Nearly altogether housebound, she goes back to politics full time. 1892 is the year of the founding of the socialist party; Turati and Anna are two of the founders and leaders of the movement. She leads in her own kind of way, publicly from the sidelines.
«Sadly the regime keeps getting stronger and stabler, of course, as long as we are alive, we won’t lay our arms down. Anyway, regardless of how it may go, be jolly, as your conscience is clear, because you have done everything that you could to realise a plan that in your eyes seemed necessary and useful».
This is what Anna Kuliscioff writes to her partner FIlippo Turati in 1925. The fascist regime is gaining foothold, at the same time, her own party, the Italian socialist party, is losing ground, struggling to keep the fascists at bay and failing to provide a real alternative. She is witnessing her lifework withering away in just a few years. She dies 6 months later. Surely with a clear conscience, having done everything she could.
We don’t know her exact date or place of birth for sure, nor her full name, mainly for two reasons. She falsified her documents many times over to evade being captured and, she purposely built an aura of mystery during her early years, which was typical for the Russian intelligentsia of the period. From these lines alone, we can already perceive her unique brand of a revolutionary aristocrat, a contradiction if you will, but one she made seem perfectly coherent all the same. It is not hard to imagine her smiling mockingly in the face of historians trying to piece her history together. If we are in such difficulties, imagine what the police had to go through at the time.
What we do know is that she was from a filthy rich family of Hebrew descent, so much so that she was not only able to study abroad, but she was able to to receive money for most of her life from her family, too. Her interest in politics and philosophy started at a very young age, she joined the nichilist current and read Lavrov, Bakunin and Marx with a passion. As she could not study in Russia, she enrolled in the university in Zurich, though she spent more time doing political work than studying. Zar Alexander II ordered for all students staying in Zurich to come back, she narrowly escapes detention and continues her subversive activities. In hiding, she sustains herself by giving private lessons and singing on the streets. She manages to escape the police multiple times, until in 1877 she crosses the border for the last time.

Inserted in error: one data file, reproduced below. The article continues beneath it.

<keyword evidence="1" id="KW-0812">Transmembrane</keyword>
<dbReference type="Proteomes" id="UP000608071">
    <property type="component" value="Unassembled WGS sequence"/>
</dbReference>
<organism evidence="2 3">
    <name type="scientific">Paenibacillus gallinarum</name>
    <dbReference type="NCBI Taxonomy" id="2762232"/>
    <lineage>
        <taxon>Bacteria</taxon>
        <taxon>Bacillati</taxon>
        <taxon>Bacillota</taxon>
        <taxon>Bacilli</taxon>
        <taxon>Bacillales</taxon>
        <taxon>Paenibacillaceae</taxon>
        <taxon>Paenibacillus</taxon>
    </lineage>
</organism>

She finds once again shelter in Switzerland, as well as all the other international socialists that are as well hiding from their own countries. This is how Anna builds a network of relationships with all the major revolutionary leaders of the anarchist and socialist movements. Her political thought will always be characterised from an international point of view and with particular attention to the political education of the masses. During this time she meets Andrea Costa, anarchist and first future socialist deputy of the Italian Parliament. They spark, and become life comrades in the fight. They travel together and get arrested together. The multiple visits in prison destroy Anna’s health. She falls ill with various ailments among which scorbut, tuberculosis, that will never really heal. During the same time, the trials make her famous. The couple gets to live together for a year in Imola, during which Anna gives birth to a daughter, Andreina. But provincial life is not for Anna who gets aggravated by the suffocating behavior of her partner who turns out to be a bit too traditional for her taste. And so, ill, with no money she decides to leave alone with her small daughter. She first goes to Switzerland to re-enroll in university. Then, she moves to Neaples, hoping that the milder weather will help her lung disease.Her university career turns out to be an ordeal: she is obstructed by universities in many ways due to her being a woman and a foreigner. Nevertheless she manages to graduate in medicine, specialising in gynecology and a thesis on puerperal fever. During these years, she changes her focus from anarchism to socialism, her relationship with Costa comes to an end, and she meets Filippo Turati who will be her partner for the rest of her life.The two relocate to Milan, where Anna would like to work as a doctor, but she gets refused by every hospital because she is a woman. So, she becomes the “doctor of the poor”, caring for the marginalized, and going from home to home. Sadly, her tuberculosis changes to bone tuberculosis, making it ever more difficult to walk and forcing her into confinement at home.